Western blot analysis of Bcl-2, Bax and caspase-3

The MSCs were seeded into a 60 mm petri dish, at a density of 10×105 cells/dish. The total protein was extracted using radioimmunoprecipitation buffer (EMD Millipore), supplemented with PMSF. The cells were sonicated briefly and centrifuged at 10,000 x g at 4°C. The protein concentration was measured using the BCA Protein Assay kit, according to the manufacturer's instructions. Equal samples of protein (20 µg) were separated by 12% SDS-PAGE and then transferred onto polyvinylidene difluoride membranes (EMD Millipore, Billerica, MA, USA). The membranes were incubated with blocking solution (Beyotime Institute of Biotechnology, Jiangsu, China) at room temperature for 2 h, and then incubated with the following primary antibodies: Bcl-2, Bax, caspase-3 and GAPDH (cat. no. KC-5G5; KangChen Biotech, Shanghai, China; dilution, 1:10,000) at 4°C overnight. The membranes were then incubated for 1 h at room temperature with the appropriate horseradish peroxidase conjugated-secondary antibodies. The blots were visualized using an enhanced chemiluminescence solution (EMD Millipore) and were exposed to X-ray film (Kodak, Tokyo, Japan). The density of the protein bands was analyzed using ImageJ 1.41 software (National Institutes of Health, Bethesda, MD, USA). The expression levels of the target proteins were normalized to those of GAPDH.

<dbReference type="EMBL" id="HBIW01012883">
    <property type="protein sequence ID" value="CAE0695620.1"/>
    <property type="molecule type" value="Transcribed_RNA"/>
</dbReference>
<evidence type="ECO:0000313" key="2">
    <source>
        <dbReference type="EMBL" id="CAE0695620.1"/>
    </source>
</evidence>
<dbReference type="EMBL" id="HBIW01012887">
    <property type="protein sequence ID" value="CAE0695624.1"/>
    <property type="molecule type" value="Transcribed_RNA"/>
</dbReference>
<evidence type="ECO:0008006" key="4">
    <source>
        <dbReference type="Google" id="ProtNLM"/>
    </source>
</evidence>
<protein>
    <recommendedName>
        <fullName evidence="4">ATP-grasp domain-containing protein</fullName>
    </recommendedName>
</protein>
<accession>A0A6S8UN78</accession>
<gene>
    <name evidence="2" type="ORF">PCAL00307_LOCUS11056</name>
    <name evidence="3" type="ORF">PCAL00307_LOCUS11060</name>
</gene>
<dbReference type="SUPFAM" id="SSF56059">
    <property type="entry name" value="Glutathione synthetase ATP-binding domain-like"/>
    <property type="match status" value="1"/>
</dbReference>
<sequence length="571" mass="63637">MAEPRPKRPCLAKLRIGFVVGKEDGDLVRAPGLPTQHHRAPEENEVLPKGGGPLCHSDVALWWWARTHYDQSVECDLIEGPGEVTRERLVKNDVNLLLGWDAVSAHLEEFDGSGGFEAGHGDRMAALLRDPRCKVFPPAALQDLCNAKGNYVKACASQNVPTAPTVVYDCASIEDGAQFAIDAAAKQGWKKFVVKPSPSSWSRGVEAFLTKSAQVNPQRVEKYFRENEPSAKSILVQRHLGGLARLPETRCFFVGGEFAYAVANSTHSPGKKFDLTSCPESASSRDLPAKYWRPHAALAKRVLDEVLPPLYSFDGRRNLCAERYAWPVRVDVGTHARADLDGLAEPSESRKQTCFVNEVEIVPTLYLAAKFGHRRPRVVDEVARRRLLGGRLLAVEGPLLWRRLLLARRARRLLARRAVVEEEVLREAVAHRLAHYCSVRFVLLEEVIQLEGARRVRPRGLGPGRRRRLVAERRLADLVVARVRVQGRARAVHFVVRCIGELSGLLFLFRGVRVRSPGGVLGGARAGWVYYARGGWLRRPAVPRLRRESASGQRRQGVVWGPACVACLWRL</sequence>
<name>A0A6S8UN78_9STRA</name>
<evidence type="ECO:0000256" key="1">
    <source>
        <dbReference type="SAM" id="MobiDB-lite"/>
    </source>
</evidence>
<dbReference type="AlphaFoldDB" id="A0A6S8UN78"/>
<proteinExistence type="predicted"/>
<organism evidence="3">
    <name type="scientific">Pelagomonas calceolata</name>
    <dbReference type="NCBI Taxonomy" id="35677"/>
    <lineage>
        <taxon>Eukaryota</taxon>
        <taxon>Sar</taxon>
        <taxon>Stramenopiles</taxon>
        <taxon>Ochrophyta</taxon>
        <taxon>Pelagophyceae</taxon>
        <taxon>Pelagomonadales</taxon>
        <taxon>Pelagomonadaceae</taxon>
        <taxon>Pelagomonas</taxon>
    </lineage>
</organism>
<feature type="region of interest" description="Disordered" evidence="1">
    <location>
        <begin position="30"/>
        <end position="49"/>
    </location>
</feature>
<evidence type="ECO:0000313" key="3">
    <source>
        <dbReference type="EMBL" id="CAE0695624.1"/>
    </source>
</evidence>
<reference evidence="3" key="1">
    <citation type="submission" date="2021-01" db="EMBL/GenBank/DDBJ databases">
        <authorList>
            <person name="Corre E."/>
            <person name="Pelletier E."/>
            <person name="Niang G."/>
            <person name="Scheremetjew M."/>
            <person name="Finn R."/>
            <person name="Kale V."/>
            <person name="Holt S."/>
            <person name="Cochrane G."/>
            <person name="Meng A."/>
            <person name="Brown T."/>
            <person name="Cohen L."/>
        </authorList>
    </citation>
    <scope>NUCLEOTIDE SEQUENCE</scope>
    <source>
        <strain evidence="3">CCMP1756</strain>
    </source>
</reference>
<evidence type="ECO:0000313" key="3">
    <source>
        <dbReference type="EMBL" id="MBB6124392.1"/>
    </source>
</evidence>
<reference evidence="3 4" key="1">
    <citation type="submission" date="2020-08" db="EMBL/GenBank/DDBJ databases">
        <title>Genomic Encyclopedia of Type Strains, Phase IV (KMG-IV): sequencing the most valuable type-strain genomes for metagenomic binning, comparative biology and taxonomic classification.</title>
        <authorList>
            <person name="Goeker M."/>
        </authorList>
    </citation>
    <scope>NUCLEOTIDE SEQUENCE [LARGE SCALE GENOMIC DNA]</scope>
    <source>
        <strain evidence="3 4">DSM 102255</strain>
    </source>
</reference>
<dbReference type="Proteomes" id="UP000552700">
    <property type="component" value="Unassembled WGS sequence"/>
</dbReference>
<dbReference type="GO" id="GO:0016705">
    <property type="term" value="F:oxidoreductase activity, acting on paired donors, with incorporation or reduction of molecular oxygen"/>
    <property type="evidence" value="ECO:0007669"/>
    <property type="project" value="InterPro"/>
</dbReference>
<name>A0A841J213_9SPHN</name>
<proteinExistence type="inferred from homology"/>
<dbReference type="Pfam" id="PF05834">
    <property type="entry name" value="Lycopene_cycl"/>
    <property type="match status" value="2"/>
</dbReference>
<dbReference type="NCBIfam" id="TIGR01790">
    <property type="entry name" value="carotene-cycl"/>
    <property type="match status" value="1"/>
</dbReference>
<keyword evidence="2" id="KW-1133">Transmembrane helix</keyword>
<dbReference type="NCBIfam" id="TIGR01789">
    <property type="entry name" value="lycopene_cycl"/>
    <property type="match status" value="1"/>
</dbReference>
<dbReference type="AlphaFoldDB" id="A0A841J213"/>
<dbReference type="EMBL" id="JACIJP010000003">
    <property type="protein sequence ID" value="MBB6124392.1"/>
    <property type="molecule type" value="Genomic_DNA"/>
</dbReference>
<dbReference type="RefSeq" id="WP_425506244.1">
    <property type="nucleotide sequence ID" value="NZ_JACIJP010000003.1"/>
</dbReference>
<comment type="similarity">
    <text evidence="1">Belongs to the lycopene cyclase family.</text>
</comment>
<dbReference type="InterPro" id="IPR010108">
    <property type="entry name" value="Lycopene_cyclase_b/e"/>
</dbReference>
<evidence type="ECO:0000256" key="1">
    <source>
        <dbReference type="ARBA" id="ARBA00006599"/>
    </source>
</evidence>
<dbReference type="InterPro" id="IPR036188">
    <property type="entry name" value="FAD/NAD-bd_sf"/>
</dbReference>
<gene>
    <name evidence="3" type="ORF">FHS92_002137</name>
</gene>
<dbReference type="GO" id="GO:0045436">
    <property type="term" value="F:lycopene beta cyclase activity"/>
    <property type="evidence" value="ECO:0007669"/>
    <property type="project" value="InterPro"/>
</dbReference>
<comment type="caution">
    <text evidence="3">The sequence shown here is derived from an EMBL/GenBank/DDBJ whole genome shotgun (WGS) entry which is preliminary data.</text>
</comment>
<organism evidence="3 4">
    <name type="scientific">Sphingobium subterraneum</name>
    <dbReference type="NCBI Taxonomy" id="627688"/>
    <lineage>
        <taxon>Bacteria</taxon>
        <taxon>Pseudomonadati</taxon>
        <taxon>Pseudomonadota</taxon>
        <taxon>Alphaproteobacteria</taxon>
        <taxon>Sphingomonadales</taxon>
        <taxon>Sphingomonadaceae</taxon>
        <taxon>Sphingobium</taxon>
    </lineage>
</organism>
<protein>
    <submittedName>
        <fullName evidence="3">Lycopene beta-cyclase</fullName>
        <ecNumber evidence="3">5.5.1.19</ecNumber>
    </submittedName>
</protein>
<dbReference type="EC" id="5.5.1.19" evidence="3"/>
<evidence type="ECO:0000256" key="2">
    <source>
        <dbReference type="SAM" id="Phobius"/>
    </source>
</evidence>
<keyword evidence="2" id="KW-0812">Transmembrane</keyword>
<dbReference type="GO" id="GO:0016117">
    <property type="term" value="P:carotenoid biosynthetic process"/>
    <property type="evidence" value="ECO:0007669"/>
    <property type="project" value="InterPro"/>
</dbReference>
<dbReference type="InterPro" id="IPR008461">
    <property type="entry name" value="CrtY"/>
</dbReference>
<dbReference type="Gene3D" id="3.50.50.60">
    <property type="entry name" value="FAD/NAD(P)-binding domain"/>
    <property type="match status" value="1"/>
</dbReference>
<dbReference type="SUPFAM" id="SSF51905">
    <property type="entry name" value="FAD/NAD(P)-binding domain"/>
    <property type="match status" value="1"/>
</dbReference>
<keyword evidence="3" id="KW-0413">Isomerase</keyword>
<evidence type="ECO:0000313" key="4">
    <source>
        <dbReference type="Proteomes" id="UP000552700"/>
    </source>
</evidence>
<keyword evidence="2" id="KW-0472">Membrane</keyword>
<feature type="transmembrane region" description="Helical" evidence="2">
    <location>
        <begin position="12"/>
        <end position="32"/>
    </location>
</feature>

Statistical analysis

The data are expressed as the mean ± standard deviation. Comparisons between the groups were analyzed by one-way analysis of variance or Student's t-test. Statistical analyses were performed using SPSS 16.0 (SPSS, Inc., Chicago, IL, USA). P<0.05 was considered to indicate a statistically significant difference.

Results